I was just setting about writing a followup "Tiger Island" story when I realized - I'm not always mentally agile - that it was Christmas Eve. And one of the things that has always been especially poignant for soldiers is holidays far from home. And that, in turn, made me think about my bride and our little Peeper warm and snuggly in their beds, inside our little house strung with lights and full of presents and cards and the other impedimentia of the Season, and contrast that with the last time I was far away from home on a Christmas Eve.
Ft. Kobbe, Panama, December 24, 1985
It was a practice in Headquarters Company, 2nd Battalion (Airborne) (Light) 187th Infantry Regiment for the unmarried sergeants to volunteer to take holiday duty for the wedded guys. So that's why I found myself standing on the landing outside the dayroom of the HHC barracks Christmas Eve day dressed tastefully in holiday-green tropical fatigues and a santa-red beret being violently abused by a Panamanian taxi driver.
It seems that one of our American heroes had, in an excess of Christmas cheer, commandeered the driver's services to motor all around Panama Viejo attempting to find a shapely little elf who would fill his Christmas stocking. Not surprisingly, given his slobberingly drunk condition, the only attentions he could find came from ladies who expected to receive green, folding presents in return, which struck our young hero as more than a little Grinchy. This seeker of the true Spirit of Christmas resolved to return to his only REAL family, his buddies at HHC 2/187, only to find on arrival that one of Santa's little ho-ho-hoes had lifted his wallet during his importunations. Or he had left it on the bar. Or whatever.
The upshot was, anyway, that he had nothing to give the infuriated driver whose worn taxi now reeked of cheap perfume and drunken G.I. Worse yet, he turned out to be nimble as a monkey - even drunk - and had shinnied up the mango tree in front of the barracks and was hiding in the branches lobbing the occasional overripe fruit at both the driver and the taxi windshield.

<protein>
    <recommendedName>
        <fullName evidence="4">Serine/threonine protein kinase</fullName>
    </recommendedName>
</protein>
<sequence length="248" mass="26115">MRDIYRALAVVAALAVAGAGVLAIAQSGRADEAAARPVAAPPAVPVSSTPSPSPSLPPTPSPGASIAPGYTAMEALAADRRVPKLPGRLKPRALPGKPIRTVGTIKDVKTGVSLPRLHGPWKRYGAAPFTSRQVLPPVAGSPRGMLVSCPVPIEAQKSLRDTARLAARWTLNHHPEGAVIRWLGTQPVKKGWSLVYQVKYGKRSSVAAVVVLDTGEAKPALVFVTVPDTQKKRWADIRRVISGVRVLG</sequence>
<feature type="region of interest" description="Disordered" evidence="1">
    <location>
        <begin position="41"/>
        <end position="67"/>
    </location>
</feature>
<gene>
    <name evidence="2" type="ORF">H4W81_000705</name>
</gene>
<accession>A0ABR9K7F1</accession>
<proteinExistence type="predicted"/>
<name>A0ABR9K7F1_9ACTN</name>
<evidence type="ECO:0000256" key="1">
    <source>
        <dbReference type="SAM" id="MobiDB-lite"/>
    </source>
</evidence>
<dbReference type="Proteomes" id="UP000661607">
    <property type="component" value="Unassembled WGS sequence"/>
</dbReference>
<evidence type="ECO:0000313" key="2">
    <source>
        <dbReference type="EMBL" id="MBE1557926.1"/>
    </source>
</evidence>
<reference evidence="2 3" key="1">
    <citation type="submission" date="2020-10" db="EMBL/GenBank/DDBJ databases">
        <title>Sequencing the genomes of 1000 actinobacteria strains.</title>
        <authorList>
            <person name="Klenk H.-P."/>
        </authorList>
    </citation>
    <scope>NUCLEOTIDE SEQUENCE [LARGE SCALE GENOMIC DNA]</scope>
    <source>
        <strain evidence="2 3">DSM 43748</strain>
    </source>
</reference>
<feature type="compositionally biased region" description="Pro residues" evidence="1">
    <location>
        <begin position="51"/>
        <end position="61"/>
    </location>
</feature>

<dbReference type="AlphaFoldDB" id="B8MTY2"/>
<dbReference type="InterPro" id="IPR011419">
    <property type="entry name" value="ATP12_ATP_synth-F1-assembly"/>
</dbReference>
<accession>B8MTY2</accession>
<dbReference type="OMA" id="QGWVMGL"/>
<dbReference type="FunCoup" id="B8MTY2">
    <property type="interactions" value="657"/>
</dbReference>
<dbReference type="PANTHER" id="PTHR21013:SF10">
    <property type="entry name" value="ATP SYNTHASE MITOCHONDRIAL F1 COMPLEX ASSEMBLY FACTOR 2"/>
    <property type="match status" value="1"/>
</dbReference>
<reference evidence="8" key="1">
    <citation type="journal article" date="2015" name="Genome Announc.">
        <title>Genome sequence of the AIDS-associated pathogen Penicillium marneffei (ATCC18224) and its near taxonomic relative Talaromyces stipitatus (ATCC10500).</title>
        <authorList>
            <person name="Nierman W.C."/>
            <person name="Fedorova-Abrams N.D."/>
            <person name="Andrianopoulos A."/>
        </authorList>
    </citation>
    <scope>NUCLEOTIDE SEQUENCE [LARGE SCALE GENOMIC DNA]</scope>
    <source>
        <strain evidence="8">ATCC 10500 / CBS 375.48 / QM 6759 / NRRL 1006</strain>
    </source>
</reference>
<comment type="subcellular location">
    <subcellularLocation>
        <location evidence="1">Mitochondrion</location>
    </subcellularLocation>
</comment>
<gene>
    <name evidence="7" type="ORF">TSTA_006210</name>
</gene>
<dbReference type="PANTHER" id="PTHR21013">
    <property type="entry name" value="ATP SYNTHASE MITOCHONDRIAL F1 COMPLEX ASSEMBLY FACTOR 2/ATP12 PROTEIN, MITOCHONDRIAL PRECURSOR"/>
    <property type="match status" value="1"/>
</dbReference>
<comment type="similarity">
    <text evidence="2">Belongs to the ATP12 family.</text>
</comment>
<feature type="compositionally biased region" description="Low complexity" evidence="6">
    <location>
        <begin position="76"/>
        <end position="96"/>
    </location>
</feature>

The street in front of the barrack reeked of mango juice and the combined noise of a furious taxi driver and an intoxicated arboreal G.I. This, in turn, drew a small crowd of pre-Christmas revelers, who took turns abusing both parties and shying additional fruit at the taxi when the driver wasn't watching.
I managed to pay off the driver, scatter the crowd and talk the monkey-boy out of the tree just as one of my other single friends came sauntering down from his post as battalion duty runner.
"I see life in the slums is still exotic and vigorous, even on Christmas Eve" he sneered.
SGT Chief: "Little you know, lording it up there at Battalion. It's like a freakin' Jerry Springer show down here. Oh, and a Merry Christmas to you, too, jackass."
BN SDNCO: "Yeah, well, lucky for us that the first Christmas happened in Bethehem, not Fort Kobbe, eh?
SGT Chief: "Why's that?"
BN SDNCO: "Where the hell'd you find three wise men and a virgin around here..?"
It was an old joke but I was still chuckling as I ran back up the stairs to the dayroom to share warm Coke with the three guys watching football.
This year, as they have for the past three years, American soldiers are preparing for a holiday in a faraway place much less entertaining and far more hazardous than my Panamanian Christmas Eve two decades ago. And I'm sure that they share many of the same feelings I did then: loneliness, regret, some pride in a hard job well done in demanding circumstances, but mixed with others I didn't; fear of death or wounding, anger and grief at lost friends, hope that their own homecoming will be soon and safe.
As do I. Merry Christmas, Joyous Kwanzaa, Happy Hanukkah...however you say it, I hope you will all be home soon to enjoy this time with your families.
Merry Christmas to all, and to all a good night...
Friday, December 22, 2006
Yarely with that Standard Penetration Test, ye swabs! I'll flog the first scurvy dog what pukes into me sample bag!
So there's barge drilling and then there's barge drilling when the wind works up to gale force and the shallow waters of Coos Bay develop a short, steep little chop. The odd thing is that the barge, for all that it looks like it was pretty lively, actually didn't pitch and roll very much. Instead it had an odd gyrating motion that wasn't particularly nasty (though you weren't going to forget it, either).
Didn't help the poor gang in our support boat who were taking these pictures. They pitched about like a bar of Ivory Soap in a water sports scene from a Marilyn Chambers film. Lots of uneasy sailors there, until they finally had enough of getting the guts wrung out of them and called it a day around 1pm. By that time it looked like this:
Nasty weather, eh? But the storm blew over that night and by the weekend the weather was lovely, if cold.
Here's the salty Chief himself basking in December sunshine three days later, full of self-conceit and a pancake breakfast from the Kozy Kitchen.